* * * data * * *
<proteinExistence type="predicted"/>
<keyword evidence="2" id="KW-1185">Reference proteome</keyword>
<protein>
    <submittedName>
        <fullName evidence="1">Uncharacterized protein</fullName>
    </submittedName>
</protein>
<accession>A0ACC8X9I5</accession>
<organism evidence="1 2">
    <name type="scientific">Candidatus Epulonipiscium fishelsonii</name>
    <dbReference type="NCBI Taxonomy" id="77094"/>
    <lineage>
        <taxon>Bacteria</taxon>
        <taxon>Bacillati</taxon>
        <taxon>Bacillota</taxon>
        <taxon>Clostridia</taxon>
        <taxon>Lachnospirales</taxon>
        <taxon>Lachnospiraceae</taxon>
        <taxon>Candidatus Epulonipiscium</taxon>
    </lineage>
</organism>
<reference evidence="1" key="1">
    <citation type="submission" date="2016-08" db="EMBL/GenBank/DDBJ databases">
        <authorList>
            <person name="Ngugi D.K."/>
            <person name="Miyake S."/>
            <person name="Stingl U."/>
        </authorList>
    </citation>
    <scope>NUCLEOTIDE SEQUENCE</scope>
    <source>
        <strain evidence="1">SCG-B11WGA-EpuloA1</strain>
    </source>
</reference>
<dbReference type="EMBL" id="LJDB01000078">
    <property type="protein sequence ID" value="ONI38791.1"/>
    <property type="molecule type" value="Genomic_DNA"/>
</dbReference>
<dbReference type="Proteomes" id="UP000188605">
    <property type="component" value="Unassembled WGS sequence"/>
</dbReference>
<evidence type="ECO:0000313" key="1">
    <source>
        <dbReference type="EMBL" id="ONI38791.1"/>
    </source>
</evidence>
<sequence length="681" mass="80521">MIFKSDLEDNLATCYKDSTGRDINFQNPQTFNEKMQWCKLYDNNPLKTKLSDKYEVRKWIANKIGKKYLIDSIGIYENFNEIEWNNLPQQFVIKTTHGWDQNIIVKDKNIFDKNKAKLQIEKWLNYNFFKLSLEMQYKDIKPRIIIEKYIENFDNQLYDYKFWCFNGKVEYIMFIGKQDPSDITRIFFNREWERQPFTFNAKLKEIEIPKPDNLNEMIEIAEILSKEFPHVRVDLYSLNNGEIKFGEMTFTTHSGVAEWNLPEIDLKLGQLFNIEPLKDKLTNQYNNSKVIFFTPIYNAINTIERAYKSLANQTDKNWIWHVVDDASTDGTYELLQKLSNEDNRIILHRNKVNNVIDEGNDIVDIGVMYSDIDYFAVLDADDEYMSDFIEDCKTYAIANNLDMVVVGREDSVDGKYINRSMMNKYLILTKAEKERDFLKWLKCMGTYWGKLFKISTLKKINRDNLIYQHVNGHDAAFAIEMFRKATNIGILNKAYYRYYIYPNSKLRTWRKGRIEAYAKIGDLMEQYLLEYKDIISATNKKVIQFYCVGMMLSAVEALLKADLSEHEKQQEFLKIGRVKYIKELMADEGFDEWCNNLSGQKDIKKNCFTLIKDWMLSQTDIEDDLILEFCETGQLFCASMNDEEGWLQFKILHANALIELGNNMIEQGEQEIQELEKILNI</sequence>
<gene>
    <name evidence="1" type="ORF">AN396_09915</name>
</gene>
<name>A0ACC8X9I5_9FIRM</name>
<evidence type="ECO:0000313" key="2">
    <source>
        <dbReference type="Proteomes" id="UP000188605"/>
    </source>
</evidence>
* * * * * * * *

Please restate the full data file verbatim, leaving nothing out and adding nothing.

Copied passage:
<proteinExistence type="predicted"/>
<keyword evidence="2" id="KW-1185">Reference proteome</keyword>
<protein>
    <submittedName>
        <fullName evidence="1">Uncharacterized protein</fullName>
    </submittedName>
</protein>
<accession>A0ACC8X9I5</accession>
<organism evidence="1 2">
    <name type="scientific">Candidatus Epulonipiscium fishelsonii</name>
    <dbReference type="NCBI Taxonomy" id="77094"/>
    <lineage>
        <taxon>Bacteria</taxon>
        <taxon>Bacillati</taxon>
        <taxon>Bacillota</taxon>
        <taxon>Clostridia</taxon>
        <taxon>Lachnospirales</taxon>
        <taxon>Lachnospiraceae</taxon>
        <taxon>Candidatus Epulonipiscium</taxon>
    </lineage>
</organism>
<reference evidence="1" key="1">
    <citation type="submission" date="2016-08" db="EMBL/GenBank/DDBJ databases">
        <authorList>
            <person name="Ngugi D.K."/>
            <person name="Miyake S."/>
            <person name="Stingl U."/>
        </authorList>
    </citation>
    <scope>NUCLEOTIDE SEQUENCE</scope>
    <source>
        <strain evidence="1">SCG-B11WGA-EpuloA1</strain>
    </source>
</reference>
<dbReference type="EMBL" id="LJDB01000078">
    <property type="protein sequence ID" value="ONI38791.1"/>
    <property type="molecule type" value="Genomic_DNA"/>
</dbReference>
<dbReference type="Proteomes" id="UP000188605">
    <property type="component" value="Unassembled WGS sequence"/>
</dbReference>
<evidence type="ECO:0000313" key="1">
    <source>
        <dbReference type="EMBL" id="ONI38791.1"/>
    </source>
</evidence>
<sequence length="681" mass="80521">MIFKSDLEDNLATCYKDSTGRDINFQNPQTFNEKMQWCKLYDNNPLKTKLSDKYEVRKWIANKIGKKYLIDSIGIYENFNEIEWNNLPQQFVIKTTHGWDQNIIVKDKNIFDKNKAKLQIEKWLNYNFFKLSLEMQYKDIKPRIIIEKYIENFDNQLYDYKFWCFNGKVEYIMFIGKQDPSDITRIFFNREWERQPFTFNAKLKEIEIPKPDNLNEMIEIAEILSKEFPHVRVDLYSLNNGEIKFGEMTFTTHSGVAEWNLPEIDLKLGQLFNIEPLKDKLTNQYNNSKVIFFTPIYNAINTIERAYKSLANQTDKNWIWHVVDDASTDGTYELLQKLSNEDNRIILHRNKVNNVIDEGNDIVDIGVMYSDIDYFAVLDADDEYMSDFIEDCKTYAIANNLDMVVVGREDSVDGKYINRSMMNKYLILTKAEKERDFLKWLKCMGTYWGKLFKISTLKKINRDNLIYQHVNGHDAAFAIEMFRKATNIGILNKAYYRYYIYPNSKLRTWRKGRIEAYAKIGDLMEQYLLEYKDIISATNKKVIQFYCVGMMLSAVEALLKADLSEHEKQQEFLKIGRVKYIKELMADEGFDEWCNNLSGQKDIKKNCFTLIKDWMLSQTDIEDDLILEFCETGQLFCASMNDEEGWLQFKILHANALIELGNNMIEQGEQEIQELEKILNI</sequence>
<gene>
    <name evidence="1" type="ORF">AN396_09915</name>
</gene>
<name>A0ACC8X9I5_9FIRM</name>
<evidence type="ECO:0000313" key="2">
    <source>
        <dbReference type="Proteomes" id="UP000188605"/>
    </source>
</evidence>